EPA’s Northwest regional Food Recovery Challenge winners both Oregon-based this year
Newport Avenue Market in Bend and University of Oregon Dining Facilities – Eugene, earn local honors for outsized efforts in preventing food waste
(Seattle) – The scope and scale of the food waste challenge in America is daunting. Recognizing the gravity, the U.S. Environmental Protection Agency, through its EPA’s Food Recovery Challenge program, is encouraging and empowering local programs to craft local solutions to this pervasive problem. EPA is incentivizing participation in the program by showcasing local food waste prevention champions, both nationally and regionally.
For two Oregon food-related operations, the Newport Avenue Market in Bend and the University of Oregon’s Dining Facilities & Services in Eugene, that was just “too much.” They had to act. The result: two award-winning programs that help divert perfectly palatable food away from the landfill and to the people most in need.
“EPA’s Food Waste Recovery Challenge champions have demonstrated that our hungry neighbors can and do benefit from the redirection of nutritious, wholesome food – food that would have otherwise been thrown away,” said Chris Hladick, EPA’s Regional Administrator in Seattle. “Winners like Newport Avenue Market and the Dining Services pros at the University of Oregon are making remarkable progress and are pushing to help meet our national goal of reducing food waste by 50 percent by 2030.”
EPA statistics show that 40.7M tons of food is wasted every year, with 75% of that (30.6M tons) going into landfills. Food waste hurts the economy, cripples our communities and damages the environment by wasting the resources used to grow and transport food. As you read this. one in nine American families are experiencing some level of food insecurity according to the U.S. Department of Agriculture. Yet food waste is the single largest type of waste thrown away each year in our daily trash.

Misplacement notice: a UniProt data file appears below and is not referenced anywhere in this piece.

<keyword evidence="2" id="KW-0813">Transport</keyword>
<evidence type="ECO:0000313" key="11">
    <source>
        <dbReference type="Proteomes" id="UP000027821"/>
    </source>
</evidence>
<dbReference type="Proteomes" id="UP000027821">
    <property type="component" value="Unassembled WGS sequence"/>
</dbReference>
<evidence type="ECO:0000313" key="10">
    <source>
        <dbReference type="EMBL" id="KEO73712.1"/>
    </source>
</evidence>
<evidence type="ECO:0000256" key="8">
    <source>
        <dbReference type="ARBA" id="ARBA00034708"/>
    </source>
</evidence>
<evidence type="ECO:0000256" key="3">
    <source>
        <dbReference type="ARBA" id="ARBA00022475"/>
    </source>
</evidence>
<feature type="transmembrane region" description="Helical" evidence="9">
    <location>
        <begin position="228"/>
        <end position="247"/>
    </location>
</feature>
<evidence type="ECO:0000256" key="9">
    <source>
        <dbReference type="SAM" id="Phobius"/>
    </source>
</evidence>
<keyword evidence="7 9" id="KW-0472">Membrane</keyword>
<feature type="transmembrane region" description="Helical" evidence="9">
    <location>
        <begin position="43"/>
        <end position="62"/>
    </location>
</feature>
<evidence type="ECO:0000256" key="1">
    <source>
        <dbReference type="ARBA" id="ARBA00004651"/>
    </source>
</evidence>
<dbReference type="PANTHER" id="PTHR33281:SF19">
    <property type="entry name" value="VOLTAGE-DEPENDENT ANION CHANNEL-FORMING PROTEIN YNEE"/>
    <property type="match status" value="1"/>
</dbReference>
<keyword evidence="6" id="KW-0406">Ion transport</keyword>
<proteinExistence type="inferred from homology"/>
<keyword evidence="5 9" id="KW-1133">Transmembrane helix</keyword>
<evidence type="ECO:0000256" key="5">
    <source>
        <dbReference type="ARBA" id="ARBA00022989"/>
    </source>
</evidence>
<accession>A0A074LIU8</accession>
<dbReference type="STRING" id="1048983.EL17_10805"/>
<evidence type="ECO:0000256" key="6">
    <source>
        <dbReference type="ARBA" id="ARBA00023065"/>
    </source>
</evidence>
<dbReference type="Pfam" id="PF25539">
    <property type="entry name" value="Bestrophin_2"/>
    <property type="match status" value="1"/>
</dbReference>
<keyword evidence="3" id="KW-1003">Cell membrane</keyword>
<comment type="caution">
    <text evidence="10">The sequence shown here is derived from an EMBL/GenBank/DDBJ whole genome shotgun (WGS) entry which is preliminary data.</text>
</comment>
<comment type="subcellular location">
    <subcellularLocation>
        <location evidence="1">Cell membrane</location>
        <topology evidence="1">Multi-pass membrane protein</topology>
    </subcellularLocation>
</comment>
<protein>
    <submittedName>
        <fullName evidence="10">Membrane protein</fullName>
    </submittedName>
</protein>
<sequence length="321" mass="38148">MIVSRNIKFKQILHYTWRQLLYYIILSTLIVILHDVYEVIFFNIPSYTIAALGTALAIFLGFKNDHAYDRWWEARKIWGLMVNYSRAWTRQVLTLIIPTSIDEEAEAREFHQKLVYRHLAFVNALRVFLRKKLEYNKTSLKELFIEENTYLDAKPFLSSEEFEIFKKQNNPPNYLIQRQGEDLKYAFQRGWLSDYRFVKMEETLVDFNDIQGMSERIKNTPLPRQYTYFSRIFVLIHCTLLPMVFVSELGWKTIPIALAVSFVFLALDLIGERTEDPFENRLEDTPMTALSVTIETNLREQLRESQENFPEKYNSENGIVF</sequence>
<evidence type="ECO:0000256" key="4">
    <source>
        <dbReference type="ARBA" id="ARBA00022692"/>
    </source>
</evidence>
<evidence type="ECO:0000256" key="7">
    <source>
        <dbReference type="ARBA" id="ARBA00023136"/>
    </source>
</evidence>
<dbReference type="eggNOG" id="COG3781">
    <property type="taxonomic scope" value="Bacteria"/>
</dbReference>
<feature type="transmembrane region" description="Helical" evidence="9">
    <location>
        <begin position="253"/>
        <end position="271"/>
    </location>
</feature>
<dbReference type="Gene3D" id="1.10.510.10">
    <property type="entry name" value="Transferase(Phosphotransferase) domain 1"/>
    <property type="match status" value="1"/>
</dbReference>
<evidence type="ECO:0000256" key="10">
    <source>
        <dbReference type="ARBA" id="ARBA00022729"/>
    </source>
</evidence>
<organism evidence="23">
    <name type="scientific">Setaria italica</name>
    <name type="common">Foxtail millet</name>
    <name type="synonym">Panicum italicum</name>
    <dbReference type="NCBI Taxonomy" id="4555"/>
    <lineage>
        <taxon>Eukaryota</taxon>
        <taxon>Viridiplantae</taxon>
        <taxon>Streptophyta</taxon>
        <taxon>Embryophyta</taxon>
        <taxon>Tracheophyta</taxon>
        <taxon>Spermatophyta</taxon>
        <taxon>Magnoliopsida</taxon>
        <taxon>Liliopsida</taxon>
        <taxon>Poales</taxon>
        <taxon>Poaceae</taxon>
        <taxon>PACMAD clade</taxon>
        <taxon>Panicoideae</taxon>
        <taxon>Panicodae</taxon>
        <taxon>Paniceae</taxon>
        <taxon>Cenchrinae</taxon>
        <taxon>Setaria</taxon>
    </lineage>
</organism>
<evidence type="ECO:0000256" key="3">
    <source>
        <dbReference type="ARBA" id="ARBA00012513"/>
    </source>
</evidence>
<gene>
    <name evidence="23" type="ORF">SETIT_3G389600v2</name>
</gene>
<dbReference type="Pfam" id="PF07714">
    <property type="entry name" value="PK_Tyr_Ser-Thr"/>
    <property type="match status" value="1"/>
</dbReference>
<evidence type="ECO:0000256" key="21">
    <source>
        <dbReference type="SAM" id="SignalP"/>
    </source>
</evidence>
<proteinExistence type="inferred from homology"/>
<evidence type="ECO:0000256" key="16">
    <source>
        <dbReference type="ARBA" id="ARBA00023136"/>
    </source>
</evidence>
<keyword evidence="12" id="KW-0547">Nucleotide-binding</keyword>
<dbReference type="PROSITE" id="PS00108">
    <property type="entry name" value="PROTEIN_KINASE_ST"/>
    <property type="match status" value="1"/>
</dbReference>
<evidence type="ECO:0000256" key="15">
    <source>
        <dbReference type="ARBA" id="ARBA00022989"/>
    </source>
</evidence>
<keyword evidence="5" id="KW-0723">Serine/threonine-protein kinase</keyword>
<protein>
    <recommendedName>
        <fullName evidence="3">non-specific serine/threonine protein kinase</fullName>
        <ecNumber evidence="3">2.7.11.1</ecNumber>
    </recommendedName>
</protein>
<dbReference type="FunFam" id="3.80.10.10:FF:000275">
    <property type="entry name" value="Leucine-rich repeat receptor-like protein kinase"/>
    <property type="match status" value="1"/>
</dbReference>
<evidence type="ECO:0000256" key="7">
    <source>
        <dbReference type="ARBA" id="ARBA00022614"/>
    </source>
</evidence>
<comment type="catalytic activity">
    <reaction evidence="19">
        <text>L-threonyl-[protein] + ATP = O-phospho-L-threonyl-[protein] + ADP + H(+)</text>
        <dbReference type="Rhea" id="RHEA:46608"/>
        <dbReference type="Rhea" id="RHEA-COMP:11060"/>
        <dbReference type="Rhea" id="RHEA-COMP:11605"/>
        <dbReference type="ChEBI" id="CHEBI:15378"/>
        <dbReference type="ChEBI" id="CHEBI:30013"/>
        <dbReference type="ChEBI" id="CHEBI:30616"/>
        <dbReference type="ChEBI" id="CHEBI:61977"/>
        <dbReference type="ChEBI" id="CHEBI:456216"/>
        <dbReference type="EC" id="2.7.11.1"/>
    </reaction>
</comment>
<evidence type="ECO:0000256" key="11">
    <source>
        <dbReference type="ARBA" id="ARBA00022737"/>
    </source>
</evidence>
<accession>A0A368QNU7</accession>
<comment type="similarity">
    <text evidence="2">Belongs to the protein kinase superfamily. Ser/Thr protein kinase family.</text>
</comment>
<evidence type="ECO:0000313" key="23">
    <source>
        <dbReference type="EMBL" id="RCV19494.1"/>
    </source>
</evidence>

Over 1,000 businesses, governments and organizations participated in in 2019. Participants prevented or diverted over 815,000 tons of food from entering landfills or incinerators, saving participants up to $42.3 million in avoided landfill tipping fees.
Here are “snapshots” of the 2019 Northwest winners’ programs:
Newport Avenue Market - Bend, Oregon
Food recovery in Central Oregon is tough, but because Newport Avenue Market owners and employees are tougher, and take pride in helping their community, they have a rich history of recovering food. The central Oregon grocer captures an estimated 49,000 pounds of recovered food per year for its gleaner program, and the food primarily goes to feed residents at senior centers and nursing homes in the region, with some food going to homeless shelters.
The Newport Avenue store’s composting program is driven by its produce, meat, dairy, and deli departments with an average per week of 1.25 tons food scraps collected and an estimated yearly total of 66.5 tons diverted. Contact: Lauren Johnson, email@example.com, (541) 419-6610
University of Oregon Dining Facilities & Services - Eugene, Oregon
The University of Oregon began its composting program in 2008, collecting 27 tons of food scraps and compostable items in the first year. Over the next ten years, they grew the program substantially, composting 370 tons in 2018. In total, the University of Oregon has diverted over 2,400 tons of compostable material from landfills through composting alone. In 2018, aggressive food donation efforts by the dining facilities accounted for another 50 tons of diverted food.
In 2019, composting facilities in the State of Oregon collectively changed to a ‘Food Waste Only’ collection, which drastically affected the University of Oregon’s post-consumer compost collection efforts. For the future, the University of Oregon Dining Facilities and commercial food waste reduction consultant, LeanPath, are partnering to further reduce food waste. LeanPath’s food waste prevention technology monitors all the food that is wasted in commercial the university’s kitchens and uses the data to train employees on the least wasteful ways to prepare food. Contact: Phil Chesbro, firstname.lastname@example.org, (541) 514-5814
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